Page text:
“Cold Turkey” is the only way to cure an ice cream addiction. That’s what I told my dealer. I had been such an easy mark when he began driving his little yellow ice cream truck through my neighborhood. Every two weeks he would stop in front of my house. If I didn’t come running out clutching my wallet, he would ring my doorbell. There he would stand in his starched uniform, his name stitched across the pocket flap.

“Ma’am'” he would say, “Could I interest you in…”

“No!” I barked. “Go away! I told you no more ice cream for me! If you bother me one more time I am going to turn you in to the regional manager of my weight loss group.”

“But we are having a special,” he coaxed. “Chunky Chocolate Peanut Butter Binge. Your favorite. Only $5.29. This week only.”

“Steve, I told you I am on a diet. That stuff has 14 grams of fat a serving. Now beat it before I call the cops!”

I slammed the door in his face. “Lousy pusher,” I grumbled as I munched on a celery stick.

He was back two weeks later. “Here, have a sundae cone,” he purred. “One cone won’t hurt you. If you like it, you know where to find me.”

I bought a carton of the stuff and he knew I was hooked.”Have a few extras,” he offered. “Pass them around to your friends. For every new customer you bring me, I will give you a free half gallon for yourself,” he whispered with an evil wink.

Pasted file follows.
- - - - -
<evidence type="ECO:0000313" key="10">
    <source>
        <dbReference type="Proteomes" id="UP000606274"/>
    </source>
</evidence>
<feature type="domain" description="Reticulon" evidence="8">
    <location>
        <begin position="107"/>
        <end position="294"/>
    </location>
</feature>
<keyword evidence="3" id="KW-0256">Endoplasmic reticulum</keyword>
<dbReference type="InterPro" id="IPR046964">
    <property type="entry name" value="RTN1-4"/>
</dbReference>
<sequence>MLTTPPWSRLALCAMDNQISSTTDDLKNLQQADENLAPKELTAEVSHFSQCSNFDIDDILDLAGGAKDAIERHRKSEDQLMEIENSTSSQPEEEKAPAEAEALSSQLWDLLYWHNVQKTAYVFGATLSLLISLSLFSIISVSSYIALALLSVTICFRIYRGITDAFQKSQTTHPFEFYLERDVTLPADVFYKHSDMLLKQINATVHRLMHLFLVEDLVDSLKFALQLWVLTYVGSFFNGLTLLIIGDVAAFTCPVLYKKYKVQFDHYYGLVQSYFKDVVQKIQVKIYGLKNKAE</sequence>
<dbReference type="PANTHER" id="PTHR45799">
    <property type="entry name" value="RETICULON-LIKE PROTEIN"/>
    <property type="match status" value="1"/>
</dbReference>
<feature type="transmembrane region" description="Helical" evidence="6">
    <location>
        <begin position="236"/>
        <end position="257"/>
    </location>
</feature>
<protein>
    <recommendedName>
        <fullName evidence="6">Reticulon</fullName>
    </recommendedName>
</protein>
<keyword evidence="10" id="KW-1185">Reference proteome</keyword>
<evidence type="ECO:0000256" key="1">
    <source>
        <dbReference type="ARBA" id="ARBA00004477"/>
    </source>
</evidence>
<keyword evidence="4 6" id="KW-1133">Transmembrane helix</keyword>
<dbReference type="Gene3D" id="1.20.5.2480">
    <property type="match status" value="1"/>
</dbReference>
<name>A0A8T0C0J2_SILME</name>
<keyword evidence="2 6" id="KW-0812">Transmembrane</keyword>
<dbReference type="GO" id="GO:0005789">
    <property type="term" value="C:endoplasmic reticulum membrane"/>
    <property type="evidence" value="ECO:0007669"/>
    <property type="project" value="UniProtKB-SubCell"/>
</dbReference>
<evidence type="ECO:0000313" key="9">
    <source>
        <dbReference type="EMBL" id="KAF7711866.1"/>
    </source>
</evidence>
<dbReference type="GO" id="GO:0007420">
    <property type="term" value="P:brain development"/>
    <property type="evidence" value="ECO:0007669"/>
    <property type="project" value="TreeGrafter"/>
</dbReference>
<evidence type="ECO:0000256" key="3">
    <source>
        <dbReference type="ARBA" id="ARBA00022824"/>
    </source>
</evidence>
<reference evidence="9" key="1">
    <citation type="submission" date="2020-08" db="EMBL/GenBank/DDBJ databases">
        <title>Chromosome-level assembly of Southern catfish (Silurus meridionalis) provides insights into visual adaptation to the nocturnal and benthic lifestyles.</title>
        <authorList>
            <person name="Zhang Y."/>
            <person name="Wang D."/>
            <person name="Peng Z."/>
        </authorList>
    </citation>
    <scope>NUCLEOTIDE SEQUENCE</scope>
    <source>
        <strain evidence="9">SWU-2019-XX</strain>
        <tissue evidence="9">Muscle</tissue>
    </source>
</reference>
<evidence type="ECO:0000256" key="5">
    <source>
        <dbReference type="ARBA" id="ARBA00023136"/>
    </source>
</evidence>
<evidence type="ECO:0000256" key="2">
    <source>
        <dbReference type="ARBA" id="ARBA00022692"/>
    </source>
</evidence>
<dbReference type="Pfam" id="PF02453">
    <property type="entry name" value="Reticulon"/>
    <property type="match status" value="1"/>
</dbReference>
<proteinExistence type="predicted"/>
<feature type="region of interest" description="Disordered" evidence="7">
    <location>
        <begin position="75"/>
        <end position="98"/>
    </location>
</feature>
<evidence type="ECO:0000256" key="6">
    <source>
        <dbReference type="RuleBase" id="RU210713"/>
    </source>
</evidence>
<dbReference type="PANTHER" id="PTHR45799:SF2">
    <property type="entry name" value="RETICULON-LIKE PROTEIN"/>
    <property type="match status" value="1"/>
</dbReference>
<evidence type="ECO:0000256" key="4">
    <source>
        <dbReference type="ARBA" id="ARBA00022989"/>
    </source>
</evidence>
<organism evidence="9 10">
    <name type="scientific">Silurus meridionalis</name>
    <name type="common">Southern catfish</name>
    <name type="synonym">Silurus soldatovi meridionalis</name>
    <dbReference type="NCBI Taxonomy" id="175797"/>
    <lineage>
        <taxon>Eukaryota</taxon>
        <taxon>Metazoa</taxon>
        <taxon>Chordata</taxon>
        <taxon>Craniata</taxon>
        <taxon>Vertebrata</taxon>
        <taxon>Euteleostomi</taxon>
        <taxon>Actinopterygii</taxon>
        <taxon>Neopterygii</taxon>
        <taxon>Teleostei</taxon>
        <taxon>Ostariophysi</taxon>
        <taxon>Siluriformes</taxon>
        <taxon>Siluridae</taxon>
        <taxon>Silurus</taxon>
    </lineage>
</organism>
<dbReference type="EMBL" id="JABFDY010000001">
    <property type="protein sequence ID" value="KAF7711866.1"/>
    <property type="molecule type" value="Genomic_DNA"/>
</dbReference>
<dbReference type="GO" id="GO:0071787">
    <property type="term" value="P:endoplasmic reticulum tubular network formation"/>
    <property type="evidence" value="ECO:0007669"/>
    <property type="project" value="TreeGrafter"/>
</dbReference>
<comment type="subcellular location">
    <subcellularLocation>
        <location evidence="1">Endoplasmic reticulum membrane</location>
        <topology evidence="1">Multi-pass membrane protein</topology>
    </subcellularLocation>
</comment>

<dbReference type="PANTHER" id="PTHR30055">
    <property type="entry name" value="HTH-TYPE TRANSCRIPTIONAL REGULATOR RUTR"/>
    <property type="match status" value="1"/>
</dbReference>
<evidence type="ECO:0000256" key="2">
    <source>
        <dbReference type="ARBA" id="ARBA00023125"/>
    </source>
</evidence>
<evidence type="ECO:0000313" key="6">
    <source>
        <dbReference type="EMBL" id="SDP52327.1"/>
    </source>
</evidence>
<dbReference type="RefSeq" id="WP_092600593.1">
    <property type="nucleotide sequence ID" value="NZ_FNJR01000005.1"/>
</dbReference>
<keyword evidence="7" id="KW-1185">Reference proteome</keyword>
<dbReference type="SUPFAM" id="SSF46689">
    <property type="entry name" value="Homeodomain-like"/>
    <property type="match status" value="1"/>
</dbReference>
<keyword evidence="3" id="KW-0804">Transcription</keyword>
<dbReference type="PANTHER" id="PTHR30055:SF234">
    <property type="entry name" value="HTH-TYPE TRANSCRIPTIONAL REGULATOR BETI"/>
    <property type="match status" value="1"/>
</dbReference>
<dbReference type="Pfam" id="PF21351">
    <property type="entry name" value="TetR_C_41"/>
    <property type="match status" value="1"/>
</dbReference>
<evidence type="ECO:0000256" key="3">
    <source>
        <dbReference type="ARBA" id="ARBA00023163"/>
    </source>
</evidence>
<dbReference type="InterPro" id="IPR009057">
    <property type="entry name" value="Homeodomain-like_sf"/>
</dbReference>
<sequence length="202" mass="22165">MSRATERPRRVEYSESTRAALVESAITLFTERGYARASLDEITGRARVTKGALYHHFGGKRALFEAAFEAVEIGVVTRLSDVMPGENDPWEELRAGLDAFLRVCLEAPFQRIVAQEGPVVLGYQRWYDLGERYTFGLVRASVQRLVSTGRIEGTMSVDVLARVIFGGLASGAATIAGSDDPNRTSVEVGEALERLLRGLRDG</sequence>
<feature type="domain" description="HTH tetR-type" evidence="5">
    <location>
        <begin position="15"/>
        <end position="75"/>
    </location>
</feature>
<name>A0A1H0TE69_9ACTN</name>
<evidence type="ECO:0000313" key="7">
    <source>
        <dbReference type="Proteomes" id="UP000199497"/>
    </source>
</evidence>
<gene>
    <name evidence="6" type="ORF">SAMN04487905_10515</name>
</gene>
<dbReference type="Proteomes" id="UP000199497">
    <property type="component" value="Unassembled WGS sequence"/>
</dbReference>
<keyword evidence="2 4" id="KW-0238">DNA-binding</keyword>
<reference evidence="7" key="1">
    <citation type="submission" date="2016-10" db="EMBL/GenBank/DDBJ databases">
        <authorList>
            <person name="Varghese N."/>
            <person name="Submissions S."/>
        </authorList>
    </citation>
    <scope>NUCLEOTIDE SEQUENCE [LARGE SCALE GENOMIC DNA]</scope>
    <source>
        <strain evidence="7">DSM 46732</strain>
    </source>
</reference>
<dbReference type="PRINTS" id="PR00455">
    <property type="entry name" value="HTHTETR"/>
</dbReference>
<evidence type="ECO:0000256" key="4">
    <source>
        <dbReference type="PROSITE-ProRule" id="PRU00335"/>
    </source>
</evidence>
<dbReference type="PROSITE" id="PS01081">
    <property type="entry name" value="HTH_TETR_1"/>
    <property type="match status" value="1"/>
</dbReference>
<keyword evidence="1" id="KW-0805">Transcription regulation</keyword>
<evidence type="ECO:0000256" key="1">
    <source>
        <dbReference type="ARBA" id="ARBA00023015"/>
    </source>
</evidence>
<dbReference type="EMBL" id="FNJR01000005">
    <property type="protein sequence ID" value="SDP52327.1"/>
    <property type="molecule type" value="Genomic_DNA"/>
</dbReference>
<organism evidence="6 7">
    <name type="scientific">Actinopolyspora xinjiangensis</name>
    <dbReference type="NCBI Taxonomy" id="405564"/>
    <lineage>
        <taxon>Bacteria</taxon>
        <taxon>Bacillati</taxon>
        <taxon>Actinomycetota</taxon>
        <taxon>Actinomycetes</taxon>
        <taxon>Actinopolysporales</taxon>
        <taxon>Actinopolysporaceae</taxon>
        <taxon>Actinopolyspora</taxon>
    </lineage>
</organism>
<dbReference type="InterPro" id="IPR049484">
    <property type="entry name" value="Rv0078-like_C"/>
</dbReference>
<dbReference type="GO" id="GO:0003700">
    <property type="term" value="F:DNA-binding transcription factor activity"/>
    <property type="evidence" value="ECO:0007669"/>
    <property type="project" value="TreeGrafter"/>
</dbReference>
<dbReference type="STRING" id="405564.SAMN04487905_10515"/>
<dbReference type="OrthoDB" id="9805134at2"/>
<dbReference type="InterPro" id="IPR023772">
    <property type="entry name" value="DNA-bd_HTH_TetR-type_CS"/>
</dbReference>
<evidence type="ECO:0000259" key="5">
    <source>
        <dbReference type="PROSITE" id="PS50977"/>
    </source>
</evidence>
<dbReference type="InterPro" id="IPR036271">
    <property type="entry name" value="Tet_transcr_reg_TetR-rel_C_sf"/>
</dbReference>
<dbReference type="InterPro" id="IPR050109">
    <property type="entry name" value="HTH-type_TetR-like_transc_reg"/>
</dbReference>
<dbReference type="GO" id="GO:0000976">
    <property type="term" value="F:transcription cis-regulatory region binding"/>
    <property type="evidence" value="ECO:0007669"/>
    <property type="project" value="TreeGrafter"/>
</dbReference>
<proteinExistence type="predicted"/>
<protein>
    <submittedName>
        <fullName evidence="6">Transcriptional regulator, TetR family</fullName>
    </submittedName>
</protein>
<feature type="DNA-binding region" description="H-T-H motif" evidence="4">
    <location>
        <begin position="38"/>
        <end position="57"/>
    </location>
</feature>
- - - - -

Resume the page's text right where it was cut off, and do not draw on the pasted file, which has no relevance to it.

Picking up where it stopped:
Soon I was supplying the whole neighborhood, keeping a few bucks profit for myself. Steve stopped giving me the free half gallon. I began to hock our belongings to feed my habit. I had to purchase a new wardrobe in a larger size. I couldn’t get through the night without my ice cream fix.

Fortunately, Steve had given me his cell number.

“Steve,” I whispered into the phone late one night, “I need a gallon of Raspberry Rumble. I’m desperate, Man! What? Yes, I have the money. I pawned my son’s bronzed baby shoes and my late grandmother’s wedding ring. I’ll meet you in 30 minutes behind the dumpster in the alley. And I don’t want any of that cheap stuff. I want premium, at least 12 percent butterfat.”

When he arrived, I was waiting with the cash and we made the exchange.

“Wait a minute,” I growled. “You had better not be ripping me off.” I opened the carton and touched my tongue to the contents.

“Hey! This ain’t premium! It’s been cut with sherbet! What are you trying to pull? I oughtta break a snap on you! No, wait, that’s not right. Bust a trap! No, that’s not it. Shoot!”

“You mean ‘bust a cap’?” he asked.

“Yeah, that’s it! I oughtta bust a cap on you!”

“You’re carrying a piece?” he asked.

“A piece of what?” I asked.

“You know,” he said. A gun.”

I wasn’t, but I beat him senseless with a marble rolling pin I had in my apron pocket. That’ll teach him to mess with an ice-cream junkie.


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